Many companies featured on Money advertise with us. Opinions are our own, but compensation and
in-depth research may determine where and how companies appear. Learn more about how we make money.

Money is not a client of any investment adviser featured on this page. The information provided on this page is for educational purposes only and is not intended as investment advice. Money does not offer advisory services.

Getty Images—Lisa Klumpp

1. If you’re just starting out

Do This: Focus on paying off debts.

Use your refund to pay off high-interest accounts like credit cards, says Brittney Castro, founder and CEO of Financially Wise Women, a financial- planning firm in Los Angeles. Next, Castro says, “create an emergency fund to guard against having to pull from long-term investments—and incur penalties—later.” Shoot to save three to six months’ worth of payments for necessities such as rent, food, utilities, and your car.

2. If you want to further your career

Do This: Look into continuing education.

Just be sure to assess your return on investment before commit- ting, says Tsai. How? Let’s say you’ve been working in marketing but you’re interested in coding. “A lot of coding schools have statistics about their job placements,” she says. “And talk to alumni and people who do what you want to do and ask them if classes would get you where you want to be.”

3. If you’re ready to invest

Do This: Turn things over to a robo adviser.

It’s an online, auto- mated wealth- management service that will do the investing for you. “Robo advisers make it easy to open a standard brokerage account and invest your money into their predetermined portfolios,” says Castro. She recommends some human interaction, at least in the beginning. Consider hiring a certified financial planner to help you set up every- thing and settle on an overall investment strategy, she says. Some robo advisers, like Ellevest, Betterment, and Wealthfront, offer financial planning with their service.

Click here for more articles from Time Inc.’s Looking Forward series.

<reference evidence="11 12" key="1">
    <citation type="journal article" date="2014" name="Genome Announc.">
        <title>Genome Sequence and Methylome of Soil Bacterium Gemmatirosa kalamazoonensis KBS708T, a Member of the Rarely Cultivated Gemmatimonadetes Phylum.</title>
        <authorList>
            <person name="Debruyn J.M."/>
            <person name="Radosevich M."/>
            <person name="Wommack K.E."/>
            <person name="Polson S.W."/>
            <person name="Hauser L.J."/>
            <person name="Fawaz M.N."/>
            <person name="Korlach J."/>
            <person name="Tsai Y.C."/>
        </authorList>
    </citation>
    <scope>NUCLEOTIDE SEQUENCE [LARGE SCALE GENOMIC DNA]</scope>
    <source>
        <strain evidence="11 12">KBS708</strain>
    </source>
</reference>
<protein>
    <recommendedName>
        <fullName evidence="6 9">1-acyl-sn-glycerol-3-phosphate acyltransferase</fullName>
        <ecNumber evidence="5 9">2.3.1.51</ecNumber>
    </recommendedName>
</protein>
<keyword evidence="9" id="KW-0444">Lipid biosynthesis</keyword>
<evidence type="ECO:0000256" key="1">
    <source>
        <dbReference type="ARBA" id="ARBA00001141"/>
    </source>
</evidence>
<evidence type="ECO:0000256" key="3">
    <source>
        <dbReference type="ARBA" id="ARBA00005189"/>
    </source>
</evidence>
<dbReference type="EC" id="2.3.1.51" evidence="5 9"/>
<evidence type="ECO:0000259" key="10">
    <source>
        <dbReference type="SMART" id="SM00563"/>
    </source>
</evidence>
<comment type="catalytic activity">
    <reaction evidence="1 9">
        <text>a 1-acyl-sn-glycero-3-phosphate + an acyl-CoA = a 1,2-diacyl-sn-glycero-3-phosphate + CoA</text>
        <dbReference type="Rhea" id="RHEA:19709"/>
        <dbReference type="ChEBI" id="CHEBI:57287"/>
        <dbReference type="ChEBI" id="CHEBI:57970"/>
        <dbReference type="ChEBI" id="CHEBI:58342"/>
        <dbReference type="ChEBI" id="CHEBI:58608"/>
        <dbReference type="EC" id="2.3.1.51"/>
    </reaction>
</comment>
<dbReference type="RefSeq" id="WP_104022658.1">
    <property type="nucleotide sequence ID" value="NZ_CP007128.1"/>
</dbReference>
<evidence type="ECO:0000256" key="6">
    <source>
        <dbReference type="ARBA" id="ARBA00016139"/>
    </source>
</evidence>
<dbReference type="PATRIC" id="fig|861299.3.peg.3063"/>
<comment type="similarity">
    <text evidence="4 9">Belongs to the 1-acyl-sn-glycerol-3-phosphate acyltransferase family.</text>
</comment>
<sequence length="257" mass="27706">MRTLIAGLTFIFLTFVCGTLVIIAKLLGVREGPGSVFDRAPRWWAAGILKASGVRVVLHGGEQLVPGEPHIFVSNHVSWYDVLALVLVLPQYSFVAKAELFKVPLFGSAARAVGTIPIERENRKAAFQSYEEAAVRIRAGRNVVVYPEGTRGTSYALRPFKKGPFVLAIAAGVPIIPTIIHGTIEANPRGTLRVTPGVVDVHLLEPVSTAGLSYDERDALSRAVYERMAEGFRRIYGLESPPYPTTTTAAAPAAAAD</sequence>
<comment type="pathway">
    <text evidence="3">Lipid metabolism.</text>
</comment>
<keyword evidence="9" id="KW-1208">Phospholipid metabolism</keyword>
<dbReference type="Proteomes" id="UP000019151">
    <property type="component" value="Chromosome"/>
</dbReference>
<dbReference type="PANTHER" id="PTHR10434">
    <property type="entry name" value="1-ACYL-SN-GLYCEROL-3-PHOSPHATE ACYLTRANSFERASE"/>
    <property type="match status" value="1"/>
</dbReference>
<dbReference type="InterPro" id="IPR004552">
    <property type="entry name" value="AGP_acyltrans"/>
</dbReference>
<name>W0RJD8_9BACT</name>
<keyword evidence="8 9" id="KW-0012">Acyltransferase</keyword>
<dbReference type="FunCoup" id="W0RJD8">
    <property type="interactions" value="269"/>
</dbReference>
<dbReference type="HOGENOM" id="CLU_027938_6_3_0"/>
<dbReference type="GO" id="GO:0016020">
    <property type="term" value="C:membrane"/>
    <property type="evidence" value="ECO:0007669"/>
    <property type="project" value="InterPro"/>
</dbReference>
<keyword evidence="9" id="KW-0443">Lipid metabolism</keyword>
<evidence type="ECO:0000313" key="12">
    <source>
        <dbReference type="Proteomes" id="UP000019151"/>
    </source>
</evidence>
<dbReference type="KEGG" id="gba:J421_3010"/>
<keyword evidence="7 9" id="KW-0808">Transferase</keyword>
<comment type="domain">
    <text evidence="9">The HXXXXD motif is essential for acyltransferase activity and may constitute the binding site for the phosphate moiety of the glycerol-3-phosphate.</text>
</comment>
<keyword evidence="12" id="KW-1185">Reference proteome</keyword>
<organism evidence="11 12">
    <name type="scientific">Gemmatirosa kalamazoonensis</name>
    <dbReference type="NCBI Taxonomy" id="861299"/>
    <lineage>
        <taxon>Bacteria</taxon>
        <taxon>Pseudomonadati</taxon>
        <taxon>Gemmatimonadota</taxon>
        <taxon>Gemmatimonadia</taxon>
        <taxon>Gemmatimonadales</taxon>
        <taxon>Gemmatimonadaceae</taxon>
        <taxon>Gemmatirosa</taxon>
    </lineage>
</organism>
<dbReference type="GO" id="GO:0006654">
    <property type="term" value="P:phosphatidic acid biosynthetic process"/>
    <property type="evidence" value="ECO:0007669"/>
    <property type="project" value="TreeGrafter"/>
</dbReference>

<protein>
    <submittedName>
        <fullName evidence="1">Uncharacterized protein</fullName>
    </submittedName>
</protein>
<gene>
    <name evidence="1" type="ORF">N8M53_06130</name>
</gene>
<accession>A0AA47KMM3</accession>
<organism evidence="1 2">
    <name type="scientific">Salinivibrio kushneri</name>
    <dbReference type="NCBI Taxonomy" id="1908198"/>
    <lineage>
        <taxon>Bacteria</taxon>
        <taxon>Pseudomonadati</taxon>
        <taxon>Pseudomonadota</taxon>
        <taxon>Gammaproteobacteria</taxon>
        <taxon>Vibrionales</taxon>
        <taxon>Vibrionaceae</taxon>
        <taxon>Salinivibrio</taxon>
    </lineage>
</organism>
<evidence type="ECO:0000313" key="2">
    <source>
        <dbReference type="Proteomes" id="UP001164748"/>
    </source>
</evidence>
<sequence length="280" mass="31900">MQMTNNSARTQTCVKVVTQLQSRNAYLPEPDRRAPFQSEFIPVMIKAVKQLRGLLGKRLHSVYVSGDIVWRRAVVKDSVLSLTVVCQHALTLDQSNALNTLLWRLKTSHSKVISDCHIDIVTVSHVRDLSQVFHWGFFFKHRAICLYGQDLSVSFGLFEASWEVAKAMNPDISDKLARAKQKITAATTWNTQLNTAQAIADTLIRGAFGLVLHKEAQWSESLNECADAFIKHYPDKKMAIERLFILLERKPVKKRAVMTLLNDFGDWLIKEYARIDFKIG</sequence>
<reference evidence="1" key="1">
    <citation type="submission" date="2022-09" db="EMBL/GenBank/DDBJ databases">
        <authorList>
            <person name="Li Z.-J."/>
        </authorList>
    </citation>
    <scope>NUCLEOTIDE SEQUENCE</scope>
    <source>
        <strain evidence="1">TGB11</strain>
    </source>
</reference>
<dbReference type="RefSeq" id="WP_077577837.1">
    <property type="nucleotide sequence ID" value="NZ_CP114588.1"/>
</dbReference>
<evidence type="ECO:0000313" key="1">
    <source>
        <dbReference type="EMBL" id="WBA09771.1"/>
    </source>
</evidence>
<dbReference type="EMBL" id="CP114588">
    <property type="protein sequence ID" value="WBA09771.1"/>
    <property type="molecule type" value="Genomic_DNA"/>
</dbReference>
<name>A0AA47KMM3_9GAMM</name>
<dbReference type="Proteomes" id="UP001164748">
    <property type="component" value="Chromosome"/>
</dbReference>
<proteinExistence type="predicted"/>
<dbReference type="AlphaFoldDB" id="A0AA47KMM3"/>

4. If you’re nearing retirement

Do This: Increase contributions to your retirement plan.

“Once you’re 50, you’re permitted to contribute more to retirement plans, so take advantage,” says Tsai. If you can participate in a plan at work, consider upping your contribution in line with your tax refund (assuming you don’t already contribute the maxi- mum amount allowed). Whether or not you have a plan at work, think about putting your tax refund into a traditional IRA or Roth IRA—but first check IRS rules to understand your eligibility, recommends Tsai.

5. If you recently had kids

Do This: Contribute to a 529 college savings plan.

You’ll pay no federal or (usually) state taxes on returns or your withdrawals for IRS-approved education expenses. And you might be able to deduct your contribution amount from your state income tax, says New York City financial expert Wallis Wilkinson Tsai. Each state has its own plan, but you’re not limited to your state. (You could live in Florida, contribute to a plan in Utah, and send your child to college in New York.) Look for a plan with low fees and good investment performance; Tsai cites Utah’s plan and New York’s Direct Plan as two solid choices. Check tax rules: If your state gives a tax benefit only for its own plan, include that in your comparison. To compare plans, visit